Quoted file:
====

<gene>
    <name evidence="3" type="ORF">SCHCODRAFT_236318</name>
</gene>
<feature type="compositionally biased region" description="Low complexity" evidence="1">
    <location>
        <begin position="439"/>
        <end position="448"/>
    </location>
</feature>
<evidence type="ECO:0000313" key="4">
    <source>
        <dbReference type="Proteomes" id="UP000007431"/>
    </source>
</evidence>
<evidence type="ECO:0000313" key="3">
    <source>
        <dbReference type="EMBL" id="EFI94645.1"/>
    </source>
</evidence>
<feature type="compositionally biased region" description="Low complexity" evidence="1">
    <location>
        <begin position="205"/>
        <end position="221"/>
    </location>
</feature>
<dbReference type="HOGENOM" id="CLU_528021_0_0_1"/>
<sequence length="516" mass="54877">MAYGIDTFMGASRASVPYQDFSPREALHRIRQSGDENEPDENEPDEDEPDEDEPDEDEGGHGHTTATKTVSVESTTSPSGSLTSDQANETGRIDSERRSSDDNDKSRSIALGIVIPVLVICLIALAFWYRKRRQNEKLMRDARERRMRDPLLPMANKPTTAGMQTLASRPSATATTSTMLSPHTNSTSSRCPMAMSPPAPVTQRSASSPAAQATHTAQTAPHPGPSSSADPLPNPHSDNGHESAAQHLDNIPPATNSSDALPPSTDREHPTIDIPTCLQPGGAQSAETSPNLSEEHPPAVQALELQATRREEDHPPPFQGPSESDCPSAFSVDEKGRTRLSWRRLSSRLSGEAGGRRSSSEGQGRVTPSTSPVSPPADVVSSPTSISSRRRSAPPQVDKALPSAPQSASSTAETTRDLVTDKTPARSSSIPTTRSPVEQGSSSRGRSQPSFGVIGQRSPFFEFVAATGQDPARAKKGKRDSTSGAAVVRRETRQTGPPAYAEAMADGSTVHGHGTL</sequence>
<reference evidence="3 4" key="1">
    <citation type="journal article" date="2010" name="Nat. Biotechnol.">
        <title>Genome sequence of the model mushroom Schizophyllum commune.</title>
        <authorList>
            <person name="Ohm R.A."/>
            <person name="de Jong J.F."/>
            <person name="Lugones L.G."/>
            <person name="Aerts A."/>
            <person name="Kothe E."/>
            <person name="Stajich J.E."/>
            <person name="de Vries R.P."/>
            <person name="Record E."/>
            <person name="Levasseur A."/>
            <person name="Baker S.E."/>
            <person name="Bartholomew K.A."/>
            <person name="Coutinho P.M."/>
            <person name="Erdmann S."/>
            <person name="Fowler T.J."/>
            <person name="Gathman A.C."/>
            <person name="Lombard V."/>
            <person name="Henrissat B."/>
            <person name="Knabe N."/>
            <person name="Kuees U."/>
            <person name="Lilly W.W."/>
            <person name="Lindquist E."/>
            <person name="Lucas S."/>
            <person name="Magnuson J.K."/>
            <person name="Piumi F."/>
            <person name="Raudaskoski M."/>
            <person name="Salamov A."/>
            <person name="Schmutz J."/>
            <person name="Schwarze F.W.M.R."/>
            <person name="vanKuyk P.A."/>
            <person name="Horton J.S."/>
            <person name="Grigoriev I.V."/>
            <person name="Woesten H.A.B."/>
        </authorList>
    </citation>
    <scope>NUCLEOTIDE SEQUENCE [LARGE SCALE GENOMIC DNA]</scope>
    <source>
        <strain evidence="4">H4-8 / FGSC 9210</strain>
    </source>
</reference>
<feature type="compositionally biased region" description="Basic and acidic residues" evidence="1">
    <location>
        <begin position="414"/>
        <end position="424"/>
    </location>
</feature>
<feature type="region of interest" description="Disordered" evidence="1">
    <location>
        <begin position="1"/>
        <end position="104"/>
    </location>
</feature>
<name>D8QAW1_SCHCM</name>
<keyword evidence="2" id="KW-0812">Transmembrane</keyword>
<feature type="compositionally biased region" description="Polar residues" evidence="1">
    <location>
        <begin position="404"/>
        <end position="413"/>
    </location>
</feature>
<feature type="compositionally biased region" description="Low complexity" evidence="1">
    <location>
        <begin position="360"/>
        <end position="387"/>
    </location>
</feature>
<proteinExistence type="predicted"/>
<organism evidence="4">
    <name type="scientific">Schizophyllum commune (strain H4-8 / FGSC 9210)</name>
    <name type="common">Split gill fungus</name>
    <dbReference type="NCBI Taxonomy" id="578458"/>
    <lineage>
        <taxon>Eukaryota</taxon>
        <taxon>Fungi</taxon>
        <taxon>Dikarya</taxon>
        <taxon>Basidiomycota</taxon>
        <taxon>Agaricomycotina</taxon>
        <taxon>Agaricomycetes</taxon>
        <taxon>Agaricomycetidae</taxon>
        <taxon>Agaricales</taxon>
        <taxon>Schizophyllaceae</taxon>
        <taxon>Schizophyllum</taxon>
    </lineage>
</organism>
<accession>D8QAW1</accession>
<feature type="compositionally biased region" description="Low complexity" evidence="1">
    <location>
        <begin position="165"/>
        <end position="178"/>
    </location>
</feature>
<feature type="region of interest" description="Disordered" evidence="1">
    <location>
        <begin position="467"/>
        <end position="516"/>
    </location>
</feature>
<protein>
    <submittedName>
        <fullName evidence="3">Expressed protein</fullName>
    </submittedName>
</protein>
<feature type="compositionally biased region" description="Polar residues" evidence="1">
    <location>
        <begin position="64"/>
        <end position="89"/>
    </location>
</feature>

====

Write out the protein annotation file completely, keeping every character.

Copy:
<gene>
    <name evidence="3" type="ORF">SCHCODRAFT_236318</name>
</gene>
<feature type="compositionally biased region" description="Low complexity" evidence="1">
    <location>
        <begin position="439"/>
        <end position="448"/>
    </location>
</feature>
<evidence type="ECO:0000313" key="4">
    <source>
        <dbReference type="Proteomes" id="UP000007431"/>
    </source>
</evidence>
<evidence type="ECO:0000313" key="3">
    <source>
        <dbReference type="EMBL" id="EFI94645.1"/>
    </source>
</evidence>
<feature type="compositionally biased region" description="Low complexity" evidence="1">
    <location>
        <begin position="205"/>
        <end position="221"/>
    </location>
</feature>
<dbReference type="HOGENOM" id="CLU_528021_0_0_1"/>
<sequence length="516" mass="54877">MAYGIDTFMGASRASVPYQDFSPREALHRIRQSGDENEPDENEPDEDEPDEDEPDEDEGGHGHTTATKTVSVESTTSPSGSLTSDQANETGRIDSERRSSDDNDKSRSIALGIVIPVLVICLIALAFWYRKRRQNEKLMRDARERRMRDPLLPMANKPTTAGMQTLASRPSATATTSTMLSPHTNSTSSRCPMAMSPPAPVTQRSASSPAAQATHTAQTAPHPGPSSSADPLPNPHSDNGHESAAQHLDNIPPATNSSDALPPSTDREHPTIDIPTCLQPGGAQSAETSPNLSEEHPPAVQALELQATRREEDHPPPFQGPSESDCPSAFSVDEKGRTRLSWRRLSSRLSGEAGGRRSSSEGQGRVTPSTSPVSPPADVVSSPTSISSRRRSAPPQVDKALPSAPQSASSTAETTRDLVTDKTPARSSSIPTTRSPVEQGSSSRGRSQPSFGVIGQRSPFFEFVAATGQDPARAKKGKRDSTSGAAVVRRETRQTGPPAYAEAMADGSTVHGHGTL</sequence>
<reference evidence="3 4" key="1">
    <citation type="journal article" date="2010" name="Nat. Biotechnol.">
        <title>Genome sequence of the model mushroom Schizophyllum commune.</title>
        <authorList>
            <person name="Ohm R.A."/>
            <person name="de Jong J.F."/>
            <person name="Lugones L.G."/>
            <person name="Aerts A."/>
            <person name="Kothe E."/>
            <person name="Stajich J.E."/>
            <person name="de Vries R.P."/>
            <person name="Record E."/>
            <person name="Levasseur A."/>
            <person name="Baker S.E."/>
            <person name="Bartholomew K.A."/>
            <person name="Coutinho P.M."/>
            <person name="Erdmann S."/>
            <person name="Fowler T.J."/>
            <person name="Gathman A.C."/>
            <person name="Lombard V."/>
            <person name="Henrissat B."/>
            <person name="Knabe N."/>
            <person name="Kuees U."/>
            <person name="Lilly W.W."/>
            <person name="Lindquist E."/>
            <person name="Lucas S."/>
            <person name="Magnuson J.K."/>
            <person name="Piumi F."/>
            <person name="Raudaskoski M."/>
            <person name="Salamov A."/>
            <person name="Schmutz J."/>
            <person name="Schwarze F.W.M.R."/>
            <person name="vanKuyk P.A."/>
            <person name="Horton J.S."/>
            <person name="Grigoriev I.V."/>
            <person name="Woesten H.A.B."/>
        </authorList>
    </citation>
    <scope>NUCLEOTIDE SEQUENCE [LARGE SCALE GENOMIC DNA]</scope>
    <source>
        <strain evidence="4">H4-8 / FGSC 9210</strain>
    </source>
</reference>
<feature type="compositionally biased region" description="Basic and acidic residues" evidence="1">
    <location>
        <begin position="414"/>
        <end position="424"/>
    </location>
</feature>
<feature type="region of interest" description="Disordered" evidence="1">
    <location>
        <begin position="1"/>
        <end position="104"/>
    </location>
</feature>
<name>D8QAW1_SCHCM</name>
<keyword evidence="2" id="KW-0812">Transmembrane</keyword>
<feature type="compositionally biased region" description="Polar residues" evidence="1">
    <location>
        <begin position="404"/>
        <end position="413"/>
    </location>
</feature>
<feature type="compositionally biased region" description="Low complexity" evidence="1">
    <location>
        <begin position="360"/>
        <end position="387"/>
    </location>
</feature>
<proteinExistence type="predicted"/>
<organism evidence="4">
    <name type="scientific">Schizophyllum commune (strain H4-8 / FGSC 9210)</name>
    <name type="common">Split gill fungus</name>
    <dbReference type="NCBI Taxonomy" id="578458"/>
    <lineage>
        <taxon>Eukaryota</taxon>
        <taxon>Fungi</taxon>
        <taxon>Dikarya</taxon>
        <taxon>Basidiomycota</taxon>
        <taxon>Agaricomycotina</taxon>
        <taxon>Agaricomycetes</taxon>
        <taxon>Agaricomycetidae</taxon>
        <taxon>Agaricales</taxon>
        <taxon>Schizophyllaceae</taxon>
        <taxon>Schizophyllum</taxon>
    </lineage>
</organism>
<accession>D8QAW1</accession>
<feature type="compositionally biased region" description="Low complexity" evidence="1">
    <location>
        <begin position="165"/>
        <end position="178"/>
    </location>
</feature>
<feature type="region of interest" description="Disordered" evidence="1">
    <location>
        <begin position="467"/>
        <end position="516"/>
    </location>
</feature>
<protein>
    <submittedName>
        <fullName evidence="3">Expressed protein</fullName>
    </submittedName>
</protein>
<feature type="compositionally biased region" description="Polar residues" evidence="1">
    <location>
        <begin position="64"/>
        <end position="89"/>
    </location>
</feature>